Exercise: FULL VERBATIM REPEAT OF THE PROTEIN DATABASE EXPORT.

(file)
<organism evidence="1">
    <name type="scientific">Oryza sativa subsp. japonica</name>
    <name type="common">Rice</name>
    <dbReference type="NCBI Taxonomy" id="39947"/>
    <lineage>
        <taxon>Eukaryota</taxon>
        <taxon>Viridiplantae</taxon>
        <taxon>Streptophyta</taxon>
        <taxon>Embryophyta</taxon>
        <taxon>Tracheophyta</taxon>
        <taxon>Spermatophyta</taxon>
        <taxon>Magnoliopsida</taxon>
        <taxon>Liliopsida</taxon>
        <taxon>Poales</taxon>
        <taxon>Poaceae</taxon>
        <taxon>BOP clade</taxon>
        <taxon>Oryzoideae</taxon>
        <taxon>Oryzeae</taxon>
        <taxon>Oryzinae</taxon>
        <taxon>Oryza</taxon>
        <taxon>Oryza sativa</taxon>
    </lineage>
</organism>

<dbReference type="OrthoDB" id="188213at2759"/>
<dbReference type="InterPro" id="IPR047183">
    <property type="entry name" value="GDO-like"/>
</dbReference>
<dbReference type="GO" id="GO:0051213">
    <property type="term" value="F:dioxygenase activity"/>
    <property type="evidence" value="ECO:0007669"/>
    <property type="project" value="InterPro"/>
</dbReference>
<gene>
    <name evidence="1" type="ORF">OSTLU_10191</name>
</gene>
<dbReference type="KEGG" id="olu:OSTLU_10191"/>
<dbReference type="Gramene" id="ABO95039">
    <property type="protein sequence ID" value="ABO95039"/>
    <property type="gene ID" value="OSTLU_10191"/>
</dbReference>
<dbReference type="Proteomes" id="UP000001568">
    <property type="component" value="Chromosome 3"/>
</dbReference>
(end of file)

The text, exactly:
<organism evidence="1">
    <name type="scientific">Oryza sativa subsp. japonica</name>
    <name type="common">Rice</name>
    <dbReference type="NCBI Taxonomy" id="39947"/>
    <lineage>
        <taxon>Eukaryota</taxon>
        <taxon>Viridiplantae</taxon>
        <taxon>Streptophyta</taxon>
        <taxon>Embryophyta</taxon>
        <taxon>Tracheophyta</taxon>
        <taxon>Spermatophyta</taxon>
        <taxon>Magnoliopsida</taxon>
        <taxon>Liliopsida</taxon>
        <taxon>Poales</taxon>
        <taxon>Poaceae</taxon>
        <taxon>BOP clade</taxon>
        <taxon>Oryzoideae</taxon>
        <taxon>Oryzeae</taxon>
        <taxon>Oryzinae</taxon>
        <taxon>Oryza</taxon>
        <taxon>Oryza sativa</taxon>
    </lineage>
</organism>

<dbReference type="OrthoDB" id="188213at2759"/>
<dbReference type="InterPro" id="IPR047183">
    <property type="entry name" value="GDO-like"/>
</dbReference>
<dbReference type="GO" id="GO:0051213">
    <property type="term" value="F:dioxygenase activity"/>
    <property type="evidence" value="ECO:0007669"/>
    <property type="project" value="InterPro"/>
</dbReference>
<gene>
    <name evidence="1" type="ORF">OSTLU_10191</name>
</gene>
<dbReference type="KEGG" id="olu:OSTLU_10191"/>
<dbReference type="Gramene" id="ABO95039">
    <property type="protein sequence ID" value="ABO95039"/>
    <property type="gene ID" value="OSTLU_10191"/>
</dbReference>
<dbReference type="Proteomes" id="UP000001568">
    <property type="component" value="Chromosome 3"/>
</dbReference>